There are many ways to conceptualize “Energy” and “Fatigue” in the context of the WHO Quality of Life domain [1]. Energy and fatigue may be interrelated but may also be considered orthogonal. Low energy can be characterized by fatigue, lack of motivation, and lack of interest, while states of excessive energy can reach pathological levels that include disrupted sleep, restlessness and agitation, or even mania [2]. Although lacking energy can be burdensome and uncomfortable, it is simultaneously an adaptive symptom that is perceived as a need to rest or slow down [3]. Given that energy is a valuable resource, efficient spending and conservation of energy may result in the greatest chances of vitality and even survival [4]. Curiously, one tends to think of energy as a resource that is depleted and then replenished with rest. It is also frequently observed that using energy may be synonymous with generating energy (e.g. one may feel more replenished after engaging in an activity than they do following rest). This curious paradox highlights the potential value of classifying and enhancing our understanding of energy. Fatigue is both a normative experience as well as associated with many chronic illnesses and psychiatric disorders. Fatigue can be characterized by subjective feelings of “tiredness” and “lack of energy” [5] and can serve as a signal to prevent strain, damage, and injury [6].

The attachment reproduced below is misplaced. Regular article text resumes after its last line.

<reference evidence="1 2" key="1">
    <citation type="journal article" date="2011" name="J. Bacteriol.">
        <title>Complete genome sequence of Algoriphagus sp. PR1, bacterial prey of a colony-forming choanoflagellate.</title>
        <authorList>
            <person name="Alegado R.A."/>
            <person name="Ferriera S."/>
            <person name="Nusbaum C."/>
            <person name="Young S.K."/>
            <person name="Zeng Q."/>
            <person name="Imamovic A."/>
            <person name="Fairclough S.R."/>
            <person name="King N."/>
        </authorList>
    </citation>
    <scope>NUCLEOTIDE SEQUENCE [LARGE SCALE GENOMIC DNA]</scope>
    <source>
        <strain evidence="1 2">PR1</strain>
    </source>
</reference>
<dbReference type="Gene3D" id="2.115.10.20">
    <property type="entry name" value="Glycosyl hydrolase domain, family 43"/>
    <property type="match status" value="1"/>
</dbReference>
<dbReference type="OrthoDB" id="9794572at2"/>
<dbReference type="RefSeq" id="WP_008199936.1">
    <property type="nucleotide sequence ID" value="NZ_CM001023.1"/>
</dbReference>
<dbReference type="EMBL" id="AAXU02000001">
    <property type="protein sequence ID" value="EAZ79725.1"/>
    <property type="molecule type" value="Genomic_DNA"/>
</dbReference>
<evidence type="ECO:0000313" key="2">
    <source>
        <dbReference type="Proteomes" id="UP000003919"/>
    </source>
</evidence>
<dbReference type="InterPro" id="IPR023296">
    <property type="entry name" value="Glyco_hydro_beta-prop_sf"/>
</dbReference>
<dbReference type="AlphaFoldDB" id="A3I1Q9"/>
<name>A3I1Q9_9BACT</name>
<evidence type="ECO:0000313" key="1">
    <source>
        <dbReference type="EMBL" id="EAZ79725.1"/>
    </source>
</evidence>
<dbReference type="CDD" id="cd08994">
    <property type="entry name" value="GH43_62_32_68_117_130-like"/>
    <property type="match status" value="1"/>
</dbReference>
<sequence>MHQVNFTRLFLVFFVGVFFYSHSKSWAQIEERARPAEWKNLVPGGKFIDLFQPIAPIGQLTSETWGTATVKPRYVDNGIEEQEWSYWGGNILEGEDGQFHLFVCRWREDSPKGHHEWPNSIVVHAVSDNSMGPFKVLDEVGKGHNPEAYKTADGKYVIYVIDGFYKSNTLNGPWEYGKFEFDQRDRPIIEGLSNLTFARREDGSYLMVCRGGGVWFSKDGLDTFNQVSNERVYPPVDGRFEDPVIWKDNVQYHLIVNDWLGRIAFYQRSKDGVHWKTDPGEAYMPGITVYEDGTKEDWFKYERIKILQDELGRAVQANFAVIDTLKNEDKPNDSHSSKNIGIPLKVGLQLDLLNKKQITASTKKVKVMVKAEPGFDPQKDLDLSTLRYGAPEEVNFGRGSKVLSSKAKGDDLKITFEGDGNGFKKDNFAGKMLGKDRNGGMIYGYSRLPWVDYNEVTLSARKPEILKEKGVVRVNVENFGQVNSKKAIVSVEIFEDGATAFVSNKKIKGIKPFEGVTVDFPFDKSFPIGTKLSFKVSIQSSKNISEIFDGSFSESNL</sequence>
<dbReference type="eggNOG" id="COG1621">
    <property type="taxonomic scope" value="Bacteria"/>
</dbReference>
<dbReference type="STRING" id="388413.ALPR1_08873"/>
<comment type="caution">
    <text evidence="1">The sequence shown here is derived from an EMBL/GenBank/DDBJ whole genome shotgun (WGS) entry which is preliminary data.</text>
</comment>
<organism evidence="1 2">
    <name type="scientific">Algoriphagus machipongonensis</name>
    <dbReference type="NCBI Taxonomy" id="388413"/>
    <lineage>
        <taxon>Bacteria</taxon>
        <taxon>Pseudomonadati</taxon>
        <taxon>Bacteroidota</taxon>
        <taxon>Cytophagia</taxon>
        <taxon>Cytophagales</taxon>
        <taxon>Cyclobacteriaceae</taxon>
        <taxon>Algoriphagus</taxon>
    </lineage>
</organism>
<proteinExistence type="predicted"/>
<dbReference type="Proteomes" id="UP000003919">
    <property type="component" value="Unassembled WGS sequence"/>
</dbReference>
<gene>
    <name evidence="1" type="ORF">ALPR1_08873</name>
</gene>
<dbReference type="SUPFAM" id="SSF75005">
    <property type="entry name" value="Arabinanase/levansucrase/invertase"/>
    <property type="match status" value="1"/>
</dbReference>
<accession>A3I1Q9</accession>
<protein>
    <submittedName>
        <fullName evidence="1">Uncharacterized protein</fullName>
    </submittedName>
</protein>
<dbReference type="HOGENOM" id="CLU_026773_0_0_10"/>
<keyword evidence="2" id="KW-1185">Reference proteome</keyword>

In this chapter, energy refers to the strength and vitality required for sustained physical or mental activity. Lack of energy or fatigue is used to describe the subjective sensation (perceived fatigue) as well as the objective and quantifiable change in performance (fatigability ) [7]. Fatigue can be classified as pathological or non-pathological. Pathological fatigue can be described as an overwhelming sense of tiredness at rest, exhaustion with activity, lack of energy that precludes daily tasks, or loss of vigour [7]. In healthy adults, non-pathological fatigue is predictable and does not interfere with usual daily activities. Non-pathological fatigue is typically brought about by prolonged exertion and diminishes with rest [8]. In addition to pathological and non-pathological fatigue, fatigue may also be subdivided as either physical or mental (cognitive/psychiatric) and further subdivided as primary (neurological) or secondary (non-neurological) [7,8,9,10]. Furthermore, performance refers to an individual’s functioning in their daily environment while capacity refers to the maximal or optimized level of functioning.